Maybe they know something more, or they just did not realise, that IBM wants them … in its cloud. BTW where was Scott Souder?
Even if there is an on premises version, I suspect it would be a crippled one. Anyway, without Connections, it would probably be useless. I can’t imagine IBM letting me connect to WordPress with MailN… sorry … Verse. Would be nice, though. CalDav? WebDav? No word about that either. Would have been nice to hear more about the technical side of that thing yesterday.
On the upside is the fact, that IBM seems to go for a new approach. Rather than asking customers what they want, IBM shows, what it can do. That’s more like Apple and way more innovative.
Is that the thing, IBM is betting on to get out of the swamp?

I told you, didn’t I?

THIS I wrote almost two years ago and surprise surprise, I was quite close to what happened lately with IBM and Apple. Quick read? I’ll wait.

(Dumdidumdi… have to mow the lawn again. Stupid rain … Oh, the cat (Floh, because he had flees when we got him) under my table is dreaming again. Sounds like a fight with someone. Haven’t heard him growl like that since that stupid orange tom attacked him)

Ready? Good. Overall it seems that I had the same ideas than IBM and Apple. Their products do not overlap, Apple needs, or rather wants more foothold in the B2B market. Only IBM doing something in the customer market, isn’t mentioned at all, which I think is a mistake. But I am getting ahead of things again. Let’s read the Press Info. (Dumdidum and so on)

Does somebody strike something there? Mostly it talks about what IBM is going to do. There is hardly any mention of Apple, bar the enterprise care plan.

The landmark partnership aims to redefine the way work will get done, address key industry mobility challenges and spark true mobile-led business change—grounded in four core capabilities:

  • a new class of more than 100 industry-specific enterprise solutions including native apps, developed exclusively from the ground up, for iPhone and iPad;
  • unique IBM cloud services optimized for iOS, including device management, security, analytics and mobile integration;
  • new AppleCare® service and support offering tailored to the needs of the enterprise;  and
  • new packaged offerings from IBM for device activation, supply and management.

Apart from the selfworshipping in the first part, it’s more or less IBM stuff for iOS. Apple will certainly help with the design – meaning look-and-feel and IBM needs every help it can  get – but otherwise, it’s all about IBM’s cloud offering.

For me, that does not sound like a partnership between equals. Taking in account IBM’s current problems with declining revenue, that looks more like IBM’s grasp at a straw.
If that concept fails Apple has still its consumer market, where it shines and if Apple decides it can do it without IBM in B2B, it will. For IBM it would be a lot of lost money it can’t pay to share holders, a lot of lost time it does not have to turn around and again lots of pissed off customers and partners.
Analytics also comes into play again. I don’t believe in a huge market. Analytics can become quickly much too complicated for most people and specialists in that field are in short supply. Most companies will do without or will try to mimic it by using SQL and spread sheets.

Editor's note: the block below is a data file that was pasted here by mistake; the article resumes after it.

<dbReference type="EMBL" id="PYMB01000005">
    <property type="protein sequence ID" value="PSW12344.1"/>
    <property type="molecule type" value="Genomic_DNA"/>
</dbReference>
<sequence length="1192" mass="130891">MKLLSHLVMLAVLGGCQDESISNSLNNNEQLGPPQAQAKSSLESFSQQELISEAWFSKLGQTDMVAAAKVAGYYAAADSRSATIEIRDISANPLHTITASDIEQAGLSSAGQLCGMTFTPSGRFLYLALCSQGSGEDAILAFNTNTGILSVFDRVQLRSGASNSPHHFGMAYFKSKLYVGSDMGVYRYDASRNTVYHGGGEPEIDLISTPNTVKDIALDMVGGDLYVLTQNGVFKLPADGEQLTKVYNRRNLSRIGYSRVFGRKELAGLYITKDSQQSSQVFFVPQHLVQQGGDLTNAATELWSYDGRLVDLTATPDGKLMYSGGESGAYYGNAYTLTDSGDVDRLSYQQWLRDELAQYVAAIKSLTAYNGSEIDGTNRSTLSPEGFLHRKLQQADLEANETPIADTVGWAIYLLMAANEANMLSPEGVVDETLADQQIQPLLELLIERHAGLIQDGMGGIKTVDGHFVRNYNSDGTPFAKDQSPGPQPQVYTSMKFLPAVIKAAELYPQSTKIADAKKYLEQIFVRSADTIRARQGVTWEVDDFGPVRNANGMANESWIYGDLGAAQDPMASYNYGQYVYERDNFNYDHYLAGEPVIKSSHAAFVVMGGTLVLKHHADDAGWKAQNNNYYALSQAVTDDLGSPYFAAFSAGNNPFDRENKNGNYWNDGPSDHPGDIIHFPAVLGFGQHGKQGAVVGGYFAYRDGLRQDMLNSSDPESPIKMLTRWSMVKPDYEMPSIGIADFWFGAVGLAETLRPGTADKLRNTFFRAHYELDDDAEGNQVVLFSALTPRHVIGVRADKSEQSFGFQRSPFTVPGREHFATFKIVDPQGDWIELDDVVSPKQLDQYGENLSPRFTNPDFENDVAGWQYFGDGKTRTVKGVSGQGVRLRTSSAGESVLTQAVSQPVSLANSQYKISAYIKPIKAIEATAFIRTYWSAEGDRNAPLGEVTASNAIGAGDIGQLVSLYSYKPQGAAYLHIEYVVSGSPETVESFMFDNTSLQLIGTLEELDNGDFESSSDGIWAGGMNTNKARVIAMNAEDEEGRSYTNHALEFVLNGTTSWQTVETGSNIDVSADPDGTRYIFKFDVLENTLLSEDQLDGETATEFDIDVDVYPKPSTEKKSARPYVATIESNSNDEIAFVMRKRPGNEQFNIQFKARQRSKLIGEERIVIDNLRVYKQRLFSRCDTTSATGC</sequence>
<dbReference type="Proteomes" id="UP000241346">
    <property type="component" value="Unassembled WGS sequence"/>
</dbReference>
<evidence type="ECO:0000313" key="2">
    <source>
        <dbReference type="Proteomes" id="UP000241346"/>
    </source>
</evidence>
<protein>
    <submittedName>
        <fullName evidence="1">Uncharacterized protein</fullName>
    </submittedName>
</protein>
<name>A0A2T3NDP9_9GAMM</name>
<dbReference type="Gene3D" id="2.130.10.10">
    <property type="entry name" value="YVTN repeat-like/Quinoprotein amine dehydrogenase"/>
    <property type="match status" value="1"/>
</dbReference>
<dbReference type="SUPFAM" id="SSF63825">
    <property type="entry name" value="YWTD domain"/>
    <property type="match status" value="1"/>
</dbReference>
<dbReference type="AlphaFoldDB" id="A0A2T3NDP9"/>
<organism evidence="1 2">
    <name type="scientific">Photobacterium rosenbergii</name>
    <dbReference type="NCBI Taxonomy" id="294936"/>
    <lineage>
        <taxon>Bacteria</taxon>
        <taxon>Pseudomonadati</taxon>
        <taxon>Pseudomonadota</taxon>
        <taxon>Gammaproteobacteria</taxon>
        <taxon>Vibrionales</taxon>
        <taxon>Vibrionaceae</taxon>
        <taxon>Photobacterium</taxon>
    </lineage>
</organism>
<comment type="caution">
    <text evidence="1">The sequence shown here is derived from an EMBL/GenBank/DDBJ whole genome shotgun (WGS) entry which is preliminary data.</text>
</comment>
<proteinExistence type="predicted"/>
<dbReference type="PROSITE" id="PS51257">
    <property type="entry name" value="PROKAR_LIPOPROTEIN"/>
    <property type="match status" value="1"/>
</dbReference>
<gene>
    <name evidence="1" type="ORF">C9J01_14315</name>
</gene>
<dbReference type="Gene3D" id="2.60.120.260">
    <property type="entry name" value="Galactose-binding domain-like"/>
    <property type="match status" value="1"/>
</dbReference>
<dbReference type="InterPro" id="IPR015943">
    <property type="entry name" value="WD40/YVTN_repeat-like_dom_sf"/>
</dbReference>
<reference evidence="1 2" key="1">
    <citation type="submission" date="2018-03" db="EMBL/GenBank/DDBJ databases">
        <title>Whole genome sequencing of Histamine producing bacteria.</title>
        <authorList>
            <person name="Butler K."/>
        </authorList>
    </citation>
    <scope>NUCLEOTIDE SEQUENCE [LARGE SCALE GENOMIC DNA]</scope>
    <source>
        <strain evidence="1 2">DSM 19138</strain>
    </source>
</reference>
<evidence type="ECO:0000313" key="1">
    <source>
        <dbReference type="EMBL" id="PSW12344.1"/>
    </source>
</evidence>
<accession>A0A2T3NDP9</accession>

But IBM has 400 mathematicians(!) that can help. That will be the same problem as with business ratios. Most managers do not understand where the numbers come from and with analytics it will even get worse. Ratios and numbers that change with time without any clear meaning because nobody remembers the algorithm. That’s like being on the Titanic. The music is still playing, therefore it can’t be that bad. As of lately it was estimated, that of all companies using analytics, only about 40% of managers or employees understand what they are doing. That isn’t a too good ratio. If the numbers are wrong and management does not know it, they could be in for a surprise. (But hey, if a new product fails, managers now have a new culprit. “Not my fault, Analytics was to 89% positive, couldn’t help it that we happened to be in the last 11%”. And they can never be proven wrong. What a job security mechanism.)

But let’s look at the latest news from Mail Next. Kramer hints that about 60 % of all the stuff on mobile devices is mail and calendar. There is hope for a iOS based mail and calendar client from IBM? And Apple is doing the look and feel? Nice idea, isn’t it.
Somehow the whole story isn’t consistent, regarding Mail Next, Mobile First, Cloud first, Apple and IBM. For the mobile devices, IBM will have to build apps, which are “rich” clients. On the other hand, there is no mention of any rich client on “traditional” clients. PCs and Macs should go to the Mail Next web client.
Both IBM and Apple have rich clients for Macs and mobile devices. Logically I would think, something has to go. Apple will not let go of the Apple Mail client, neither on iOS, nor on OSX. Quo vadis Notes? Using Outlook as a front end, the browser plugin for Domino applications and the browser for XPages? That’s a three window hell (And it will not work for me anyway, since there is no browser plugin for anything on the Mac). A mail app from Apple, a mail app from IBM, two calendar apps and two “Notes” apps. Does that look good for Notes on iOS or OSX?
But what about the applications? It would certainly be nice to have local Domino apps for iOS. Xpages could do it. Is IBM planning on an app for iOS for all these Domino applications out there? About ten million as somebody once estimated?